Are you making a recipe that calls for malt syrup but are all out and can’t find any at your local grocery store? No worries! There are a number of great alternatives you can use that work great in all types of recipes.
I don’t make a ton of recipes that call for malt syrup so I’ve found myself in need of a substitute on more than one occasion. And I have spent a good deal of time working with each of these replacements, so read on for what you can use in place of malt syrup.
So what are the top substitutes for malt syrup?
The best malt syrup substitutes are molasses, honey, maltose, maple syrup, brown rice syrup, sugar, and Korean rice syrup.
Malt Syrup Alternatives
Depending on what you are making and what you have on hand, any of these substitutions can work well in your recipe.
In general though, I use honey and brown rice syrup when making a gluten free recipe and brown rice syrup when preparing a vegan dish. When I’m not worried about either of those situations, molasses, maple syrup, honey, and Korean rice syrup are my go to replacements.
Sugar and maltose are kitchen staples that are perfect when no other alternatives are available. Read on for more about each ingredient and how to use it as a substitute.
Molasses is simply the syrup that is left over after making sugar. As it is a by-product of sugar production, it has a strong flavor, reminiscent of caramel or burnt sugar. Luckily malt syrup has the same flavor. It’s also high in sucrose which will give your recipe just the right amount of stickiness.
Honey is my personal favorite. It’s sweeter than malt syrup and it has a great synergy when used in combination with yeast. This means that honey will help your bread rise quicker and it will more likely develop that coveted airy crumb to the texture of your dough. Honey works in any recipe that calls for malt syrup.
Brown Rice Syrup
Another on of the best substitutes for malt syrup is brown rice syrup. It’s a little less sweet than honey or molasses and it has a deep, rich flavor to boot. It also has a high glycemic index, so it’ll give your bread or baked good a nice kick of energy.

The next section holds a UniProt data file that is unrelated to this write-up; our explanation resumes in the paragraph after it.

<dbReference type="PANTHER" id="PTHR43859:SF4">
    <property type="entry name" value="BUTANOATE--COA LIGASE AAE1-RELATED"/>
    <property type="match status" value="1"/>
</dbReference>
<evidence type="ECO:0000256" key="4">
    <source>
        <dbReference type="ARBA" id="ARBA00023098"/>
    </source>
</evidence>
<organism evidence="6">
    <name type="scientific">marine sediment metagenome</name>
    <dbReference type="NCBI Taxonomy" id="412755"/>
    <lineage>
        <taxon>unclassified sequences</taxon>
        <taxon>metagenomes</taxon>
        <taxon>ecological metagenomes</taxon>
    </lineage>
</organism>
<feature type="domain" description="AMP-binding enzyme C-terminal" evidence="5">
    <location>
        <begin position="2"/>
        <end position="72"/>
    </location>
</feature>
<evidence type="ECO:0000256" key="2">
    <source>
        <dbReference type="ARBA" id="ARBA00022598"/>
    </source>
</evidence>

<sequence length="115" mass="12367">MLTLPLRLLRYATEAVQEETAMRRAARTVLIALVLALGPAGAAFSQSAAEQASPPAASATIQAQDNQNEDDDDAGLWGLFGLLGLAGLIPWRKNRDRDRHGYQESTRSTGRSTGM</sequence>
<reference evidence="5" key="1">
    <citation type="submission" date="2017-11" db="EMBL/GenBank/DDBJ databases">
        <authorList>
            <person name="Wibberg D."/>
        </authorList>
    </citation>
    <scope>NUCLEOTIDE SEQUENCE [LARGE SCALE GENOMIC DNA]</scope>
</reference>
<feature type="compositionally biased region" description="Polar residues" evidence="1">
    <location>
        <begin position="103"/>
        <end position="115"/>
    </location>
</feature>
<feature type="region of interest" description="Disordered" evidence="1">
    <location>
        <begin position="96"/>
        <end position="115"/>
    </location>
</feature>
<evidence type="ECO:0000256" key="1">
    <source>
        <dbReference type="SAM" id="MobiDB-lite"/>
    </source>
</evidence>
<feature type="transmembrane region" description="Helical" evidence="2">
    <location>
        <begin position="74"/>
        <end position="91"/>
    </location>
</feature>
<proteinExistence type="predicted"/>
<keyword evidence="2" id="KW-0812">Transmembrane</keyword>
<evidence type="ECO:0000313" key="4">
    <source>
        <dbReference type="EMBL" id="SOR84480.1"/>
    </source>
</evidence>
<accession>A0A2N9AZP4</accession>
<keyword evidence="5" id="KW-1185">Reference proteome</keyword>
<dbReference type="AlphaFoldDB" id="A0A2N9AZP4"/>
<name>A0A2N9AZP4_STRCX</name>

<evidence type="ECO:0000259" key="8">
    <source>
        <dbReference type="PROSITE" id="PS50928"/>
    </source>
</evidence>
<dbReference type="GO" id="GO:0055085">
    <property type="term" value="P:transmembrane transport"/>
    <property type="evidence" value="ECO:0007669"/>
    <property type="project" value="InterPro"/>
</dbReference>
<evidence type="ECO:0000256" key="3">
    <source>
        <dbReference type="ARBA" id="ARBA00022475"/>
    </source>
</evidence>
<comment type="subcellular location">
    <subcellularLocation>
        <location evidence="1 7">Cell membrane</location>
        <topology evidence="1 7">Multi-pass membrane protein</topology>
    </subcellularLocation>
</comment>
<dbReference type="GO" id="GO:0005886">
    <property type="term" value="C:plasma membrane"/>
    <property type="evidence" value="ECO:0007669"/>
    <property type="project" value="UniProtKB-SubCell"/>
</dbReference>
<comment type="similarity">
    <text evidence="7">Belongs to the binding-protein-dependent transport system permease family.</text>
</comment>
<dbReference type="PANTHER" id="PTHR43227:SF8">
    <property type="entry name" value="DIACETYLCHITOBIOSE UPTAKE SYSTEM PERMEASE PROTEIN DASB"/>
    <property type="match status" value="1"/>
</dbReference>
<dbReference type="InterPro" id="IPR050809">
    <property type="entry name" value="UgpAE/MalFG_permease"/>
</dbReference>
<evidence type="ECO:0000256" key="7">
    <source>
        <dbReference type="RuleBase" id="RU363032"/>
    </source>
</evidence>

Maltose is simply two malt sugar molecules bonded together. It’s not very sweet and doesn’t have much flavor but it works great as a substitute for malt syrup in any recipe. The reason being that it can be dissolved in both cold and hot liquids making it easy to add to just about any recipe. You can even dissolve maltose in water and use the liquid to proof your yeast.
Maple syrup is a natural replacement for malt syrup. If you can’t find molasses or honey, maple syrup will do the trick. It has a slightly more distinct flavor but it’s not overwhelming like molasses.
Korean Rice Syrup
Korean rice syrup is a great substitute for malt syrup. It’s very thick and nectar-like making it a great texture enhancer. It has strong notes of honey and molasses so it can easily be used in place of either ingredient.
Granulated sugar is an excellent all-purpose substitute for most recipes calling for malt syrup. It works in place of both malt syrup and honey, plus it also works as a glazing sugar if you’re making bread.
What Is Malt Syrup
Malt syrup is basically a very concentrated solution of maltose, which is a simple sugar molecule consisting of two molecules bonded together. Maltose is what gives the syrup its characteristic golden color.
While some people use malt syrup for a variety of purposes, it’s primarily used as a sweetener in the brewing and distilling processes, commonly known as whiskey and bourbon.
Malt Syrup Uses
Baking – You can use it in place of sugar in most recipes. It’s especially good with chocolate and other sweets such as cookies, cakes, and pies.
Sauces – If you’re making a savory sauce, try adding a teaspoon or two of malt syrup instead of regular sugar or brown sugar. It’ll work particularly well with any curry or other Asian dishes.
Other Additions – Malt syrup can be used as a caramelized sugar substitute if you’re making caramel sauce and you don’t want the regular sugar. It also makes an excellent glazing sugar when you’re making bread. This means that you’ll have a little less sticky dough after baking but it also results in a beautiful, golden crust on your bread or loaf of dinner rolls.
If you’re looking for a good substitute for malt syrup, there are several available options. Honey, brown rice syrup, molasses, maple syrup, Korean rice syrup, and even sugar can all be used as replacements in just about any recipe calling for the sweetener.